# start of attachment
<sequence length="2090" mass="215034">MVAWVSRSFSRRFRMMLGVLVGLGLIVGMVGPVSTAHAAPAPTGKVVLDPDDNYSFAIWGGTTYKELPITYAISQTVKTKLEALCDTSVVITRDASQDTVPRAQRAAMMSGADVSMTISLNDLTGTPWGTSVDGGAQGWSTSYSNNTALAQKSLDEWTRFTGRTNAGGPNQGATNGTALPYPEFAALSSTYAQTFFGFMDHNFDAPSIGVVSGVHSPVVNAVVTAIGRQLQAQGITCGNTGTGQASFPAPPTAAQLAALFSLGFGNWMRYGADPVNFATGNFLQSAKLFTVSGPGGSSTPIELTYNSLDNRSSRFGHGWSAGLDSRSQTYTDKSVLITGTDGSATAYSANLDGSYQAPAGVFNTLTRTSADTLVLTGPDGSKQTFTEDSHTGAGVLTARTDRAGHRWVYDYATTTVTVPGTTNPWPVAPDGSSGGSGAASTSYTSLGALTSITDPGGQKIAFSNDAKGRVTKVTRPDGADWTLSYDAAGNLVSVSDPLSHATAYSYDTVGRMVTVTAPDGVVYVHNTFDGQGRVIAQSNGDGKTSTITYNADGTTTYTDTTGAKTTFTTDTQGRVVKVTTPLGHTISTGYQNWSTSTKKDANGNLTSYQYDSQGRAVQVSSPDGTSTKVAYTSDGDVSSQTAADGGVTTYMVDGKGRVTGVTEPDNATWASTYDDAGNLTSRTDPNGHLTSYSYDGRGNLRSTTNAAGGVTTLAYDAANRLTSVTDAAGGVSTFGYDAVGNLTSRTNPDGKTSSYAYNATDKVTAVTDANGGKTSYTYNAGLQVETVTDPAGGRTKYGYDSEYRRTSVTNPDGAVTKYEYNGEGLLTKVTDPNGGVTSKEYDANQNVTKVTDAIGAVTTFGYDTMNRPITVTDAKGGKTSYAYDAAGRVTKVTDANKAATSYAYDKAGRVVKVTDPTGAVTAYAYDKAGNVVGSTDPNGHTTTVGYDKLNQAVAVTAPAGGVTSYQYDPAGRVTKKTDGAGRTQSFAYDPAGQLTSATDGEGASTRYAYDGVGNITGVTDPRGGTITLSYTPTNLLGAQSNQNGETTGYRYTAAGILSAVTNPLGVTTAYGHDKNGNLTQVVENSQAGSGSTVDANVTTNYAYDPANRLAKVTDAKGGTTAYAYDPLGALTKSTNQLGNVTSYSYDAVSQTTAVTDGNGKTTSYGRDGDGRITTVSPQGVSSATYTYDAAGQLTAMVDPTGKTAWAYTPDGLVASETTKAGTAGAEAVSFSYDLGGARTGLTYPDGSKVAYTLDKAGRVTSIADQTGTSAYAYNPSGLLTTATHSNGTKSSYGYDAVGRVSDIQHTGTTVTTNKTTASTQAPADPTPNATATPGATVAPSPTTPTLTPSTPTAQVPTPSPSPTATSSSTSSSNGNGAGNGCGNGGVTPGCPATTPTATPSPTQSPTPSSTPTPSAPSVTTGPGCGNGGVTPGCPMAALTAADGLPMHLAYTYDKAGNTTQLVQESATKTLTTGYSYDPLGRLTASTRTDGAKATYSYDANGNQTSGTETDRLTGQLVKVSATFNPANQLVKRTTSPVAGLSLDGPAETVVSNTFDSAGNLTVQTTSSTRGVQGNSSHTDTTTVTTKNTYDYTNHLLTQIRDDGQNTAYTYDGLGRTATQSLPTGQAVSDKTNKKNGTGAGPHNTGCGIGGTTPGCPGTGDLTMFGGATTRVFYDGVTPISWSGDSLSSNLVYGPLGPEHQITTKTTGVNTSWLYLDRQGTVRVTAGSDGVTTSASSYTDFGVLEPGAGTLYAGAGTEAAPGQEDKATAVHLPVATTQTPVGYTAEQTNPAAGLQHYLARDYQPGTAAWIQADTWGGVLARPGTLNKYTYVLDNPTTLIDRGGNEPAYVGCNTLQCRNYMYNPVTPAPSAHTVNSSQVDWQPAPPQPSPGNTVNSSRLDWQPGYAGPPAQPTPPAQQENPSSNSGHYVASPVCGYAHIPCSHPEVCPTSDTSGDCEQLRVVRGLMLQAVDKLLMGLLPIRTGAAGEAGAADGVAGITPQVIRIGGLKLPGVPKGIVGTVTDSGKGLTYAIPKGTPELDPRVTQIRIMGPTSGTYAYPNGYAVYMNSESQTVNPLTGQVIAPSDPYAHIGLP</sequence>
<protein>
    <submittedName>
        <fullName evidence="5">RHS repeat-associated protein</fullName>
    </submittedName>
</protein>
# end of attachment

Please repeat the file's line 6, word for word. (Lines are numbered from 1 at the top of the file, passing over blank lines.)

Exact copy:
</protein>